“Australian banks now have to invest significant amounts of money in keeping the data of their customers safe, keeping financial transactions safe and ensuring that they get hackers and scammers out of their networks as quickly as possible. Just like we never got rid of bank robbers, scammers and hackers are going to be part of the landscape. “Anna Bligh
JOURNALIST: Just what additional actions are banks taking in recent months just given this new wave of scams and hacks?
ANNA BLIGH: Banks have done a number of things. You know, firstly, they are literally investing millions and millions of dollars in new technology that helps them keep one step ahead of scams and hackers. They have been working as an industry to think through how to better protect customers and to ensure that where customers are entitled to some form of reimbursement that it’s really clear and that they get that.
We certainly look forward now to be working with government. Frankly, this is an issue that just hasn’t had any leadership. We’ve struggled to find people in governments at a national level to take an interest. To have this now front and centre I think gives an opportunity not just for banks but for corporate Australia to start working together in a way that hasn’t really been possible. And I endorse the minister’s comments on the privacy legislation.
One of the reasons why so many companies have so much information is they’re often required by law to keep it for many, many years. And I think there’s some good thinking that needs to happen within government as well about how long do companies really need to keep data and how do they really need to establish that they’ve done what needed to be done to prove your identity. And then if they’ve done that, how long do they really need to keep your – the backup data. So, it’s a new world, and when the privacy laws were written they weren’t written for this world. And this review I think should make some real difference.
“One of the reasons why so many companies have so much information is they’re often required by law to keep it for many, many years. And I think there’s some good thinking that needs to happen within government as well about how long do companies really need to keep data and how do they really need to establish that they’ve done what needed to be done to prove your identity.”Anna Bligh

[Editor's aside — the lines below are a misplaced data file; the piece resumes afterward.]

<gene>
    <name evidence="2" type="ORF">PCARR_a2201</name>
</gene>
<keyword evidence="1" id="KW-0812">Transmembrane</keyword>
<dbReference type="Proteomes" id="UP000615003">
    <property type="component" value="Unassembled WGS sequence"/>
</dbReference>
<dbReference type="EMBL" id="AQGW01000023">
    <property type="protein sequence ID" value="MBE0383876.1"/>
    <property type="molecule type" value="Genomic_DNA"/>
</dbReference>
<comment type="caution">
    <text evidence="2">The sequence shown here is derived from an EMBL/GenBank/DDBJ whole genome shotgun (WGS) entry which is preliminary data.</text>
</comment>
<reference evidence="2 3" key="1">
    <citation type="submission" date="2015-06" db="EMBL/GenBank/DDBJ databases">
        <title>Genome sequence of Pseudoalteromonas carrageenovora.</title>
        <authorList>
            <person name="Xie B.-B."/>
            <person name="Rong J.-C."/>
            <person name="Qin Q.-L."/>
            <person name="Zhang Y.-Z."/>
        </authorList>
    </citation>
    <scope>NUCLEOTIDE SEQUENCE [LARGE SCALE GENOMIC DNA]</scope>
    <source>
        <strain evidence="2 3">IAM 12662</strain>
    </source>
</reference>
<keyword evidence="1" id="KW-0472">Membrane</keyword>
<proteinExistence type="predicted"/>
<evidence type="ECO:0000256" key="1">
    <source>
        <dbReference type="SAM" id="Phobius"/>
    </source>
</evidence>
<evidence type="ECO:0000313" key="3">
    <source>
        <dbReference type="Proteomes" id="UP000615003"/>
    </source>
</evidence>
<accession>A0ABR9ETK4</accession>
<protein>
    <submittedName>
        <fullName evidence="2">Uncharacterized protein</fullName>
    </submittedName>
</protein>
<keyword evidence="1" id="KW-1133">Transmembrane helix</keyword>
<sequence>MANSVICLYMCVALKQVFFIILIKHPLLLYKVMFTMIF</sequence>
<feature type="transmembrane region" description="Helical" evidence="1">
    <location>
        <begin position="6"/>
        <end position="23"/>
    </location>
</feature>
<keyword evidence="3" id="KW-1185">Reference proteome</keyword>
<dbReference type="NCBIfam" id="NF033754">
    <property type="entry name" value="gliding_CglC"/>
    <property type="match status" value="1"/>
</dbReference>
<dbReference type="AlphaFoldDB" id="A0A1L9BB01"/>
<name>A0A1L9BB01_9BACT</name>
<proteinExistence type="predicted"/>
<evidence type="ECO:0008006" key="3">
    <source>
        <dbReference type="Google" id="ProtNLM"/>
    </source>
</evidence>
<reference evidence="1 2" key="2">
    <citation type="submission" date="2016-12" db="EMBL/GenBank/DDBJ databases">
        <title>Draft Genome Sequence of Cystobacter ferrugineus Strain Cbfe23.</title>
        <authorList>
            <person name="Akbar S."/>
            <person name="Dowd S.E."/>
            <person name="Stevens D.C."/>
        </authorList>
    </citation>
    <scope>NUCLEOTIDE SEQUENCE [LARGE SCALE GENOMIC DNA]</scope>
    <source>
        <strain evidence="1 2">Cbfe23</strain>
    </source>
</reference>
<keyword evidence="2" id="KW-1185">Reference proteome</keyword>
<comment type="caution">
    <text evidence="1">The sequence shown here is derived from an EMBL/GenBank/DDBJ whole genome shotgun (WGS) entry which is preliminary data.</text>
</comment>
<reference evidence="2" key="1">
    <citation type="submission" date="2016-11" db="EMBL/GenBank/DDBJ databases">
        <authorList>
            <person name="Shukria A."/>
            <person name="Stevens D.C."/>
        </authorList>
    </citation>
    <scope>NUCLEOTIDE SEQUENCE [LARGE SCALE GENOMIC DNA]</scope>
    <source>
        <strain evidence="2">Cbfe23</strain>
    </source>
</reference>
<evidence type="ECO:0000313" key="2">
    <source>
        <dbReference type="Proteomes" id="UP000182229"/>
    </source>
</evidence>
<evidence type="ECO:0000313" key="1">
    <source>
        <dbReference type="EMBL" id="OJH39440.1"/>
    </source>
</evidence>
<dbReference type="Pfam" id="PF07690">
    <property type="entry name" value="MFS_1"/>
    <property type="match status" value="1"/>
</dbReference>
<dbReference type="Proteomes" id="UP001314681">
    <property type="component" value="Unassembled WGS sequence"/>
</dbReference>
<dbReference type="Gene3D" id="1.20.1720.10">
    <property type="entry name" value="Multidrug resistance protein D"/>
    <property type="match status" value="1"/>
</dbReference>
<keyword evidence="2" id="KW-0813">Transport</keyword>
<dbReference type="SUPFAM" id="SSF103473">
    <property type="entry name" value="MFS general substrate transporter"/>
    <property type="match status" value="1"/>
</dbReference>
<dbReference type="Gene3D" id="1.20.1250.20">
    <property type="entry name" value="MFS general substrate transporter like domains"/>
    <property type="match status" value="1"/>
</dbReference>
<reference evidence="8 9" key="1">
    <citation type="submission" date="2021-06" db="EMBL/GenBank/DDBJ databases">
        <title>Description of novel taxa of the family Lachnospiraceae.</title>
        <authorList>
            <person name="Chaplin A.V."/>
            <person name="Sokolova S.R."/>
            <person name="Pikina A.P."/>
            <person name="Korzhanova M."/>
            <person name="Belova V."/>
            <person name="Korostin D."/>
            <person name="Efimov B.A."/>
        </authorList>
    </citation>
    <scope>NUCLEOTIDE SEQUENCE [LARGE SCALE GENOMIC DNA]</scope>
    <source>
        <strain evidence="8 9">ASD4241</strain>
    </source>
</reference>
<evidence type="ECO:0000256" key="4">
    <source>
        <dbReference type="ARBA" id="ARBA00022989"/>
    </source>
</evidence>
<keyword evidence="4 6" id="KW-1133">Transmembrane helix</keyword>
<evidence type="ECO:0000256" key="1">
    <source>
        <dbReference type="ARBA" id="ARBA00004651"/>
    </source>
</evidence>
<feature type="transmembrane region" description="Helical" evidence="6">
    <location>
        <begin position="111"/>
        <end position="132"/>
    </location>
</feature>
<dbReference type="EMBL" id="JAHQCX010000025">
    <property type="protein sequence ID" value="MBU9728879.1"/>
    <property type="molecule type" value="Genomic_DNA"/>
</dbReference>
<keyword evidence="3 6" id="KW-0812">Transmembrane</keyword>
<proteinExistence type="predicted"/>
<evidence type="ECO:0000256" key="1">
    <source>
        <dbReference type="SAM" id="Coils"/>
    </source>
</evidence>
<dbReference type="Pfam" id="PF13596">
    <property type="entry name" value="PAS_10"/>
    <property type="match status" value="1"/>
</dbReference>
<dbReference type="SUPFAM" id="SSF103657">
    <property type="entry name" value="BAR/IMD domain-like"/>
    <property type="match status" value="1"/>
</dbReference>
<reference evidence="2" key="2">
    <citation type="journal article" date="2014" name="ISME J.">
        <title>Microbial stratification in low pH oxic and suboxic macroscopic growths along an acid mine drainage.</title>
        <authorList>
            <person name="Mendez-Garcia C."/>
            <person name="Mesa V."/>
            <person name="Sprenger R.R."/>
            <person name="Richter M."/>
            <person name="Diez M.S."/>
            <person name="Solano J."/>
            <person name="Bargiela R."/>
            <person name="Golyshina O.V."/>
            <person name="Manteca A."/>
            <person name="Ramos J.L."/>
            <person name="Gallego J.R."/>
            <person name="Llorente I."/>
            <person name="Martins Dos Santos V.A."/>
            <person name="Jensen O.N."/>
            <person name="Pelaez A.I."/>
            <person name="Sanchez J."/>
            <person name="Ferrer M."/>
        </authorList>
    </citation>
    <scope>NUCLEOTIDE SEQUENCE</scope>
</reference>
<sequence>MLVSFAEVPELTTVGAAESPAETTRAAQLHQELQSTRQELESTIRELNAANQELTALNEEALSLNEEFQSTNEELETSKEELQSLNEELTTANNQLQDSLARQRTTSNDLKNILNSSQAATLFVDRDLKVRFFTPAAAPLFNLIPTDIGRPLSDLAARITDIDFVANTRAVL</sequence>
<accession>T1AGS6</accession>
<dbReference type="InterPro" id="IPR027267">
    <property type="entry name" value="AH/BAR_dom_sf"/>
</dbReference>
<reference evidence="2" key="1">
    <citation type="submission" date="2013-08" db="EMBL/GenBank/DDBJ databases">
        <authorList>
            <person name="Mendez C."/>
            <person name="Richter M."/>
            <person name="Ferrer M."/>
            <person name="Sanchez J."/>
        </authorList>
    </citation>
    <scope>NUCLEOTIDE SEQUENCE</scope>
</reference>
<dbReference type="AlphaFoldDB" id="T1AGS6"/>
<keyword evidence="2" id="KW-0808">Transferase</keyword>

STEPHEN JONES: Any other questions?
JOURNALIST: Just one for – another one for Ms Bligh, if we can. Just a broader one about the economy: with many people struggling with mortgage stress, is there anything the banking sector could be doing to help, maybe waiving fees, anything along those lines?
ANNA BLIGH: As interest rates rise it’s no doubt that there will be some customers who find it very hard to meet those payments. Australia’s banks are very aware of that, and just as they did during Covid, they stand ready to work with customers on a one – on a case-by-case basis. And there are many practical things that a bank can do. They can put you on to a new mortgage contract with lower costs in very difficult – if you’re in difficult circumstances they can defer payments for a period of time, waive fees, restructure loans.
“And I really encourage anyone who is struggling to make payments on a mortgage to be talking to their bank as early as they possibly can. I am pleased to say that at the moment banks are not seeing any increase at all in their mortgage default rates. In fact, they’re actually lower than they were prior to COVID.”Anna Bligh
And I really encourage anyone who is struggling to make payments on a mortgage to be talking to their bank as early as they possibly can. I am pleased to say that at the moment banks are not seeing any increase at all in their mortgage default rates. In fact, they’re actually lower than they were prior to COVID. But, as every interest rate rise hits that’s going to be more difficult for some customers. So as early as you can possibly talk to your bank the better it is and the more the bank is likely to be able to help.
STEPHEN JONES: Thanks very much. And if I can just say, when I’m asked what the objective of all of these things are – we want to make Australia the least favoured destination for international scammers and the hardest place in the world for domestic scammers to ply their evil trade. That’s our objective, and that’s what we’re going to get on with. Thanks so much.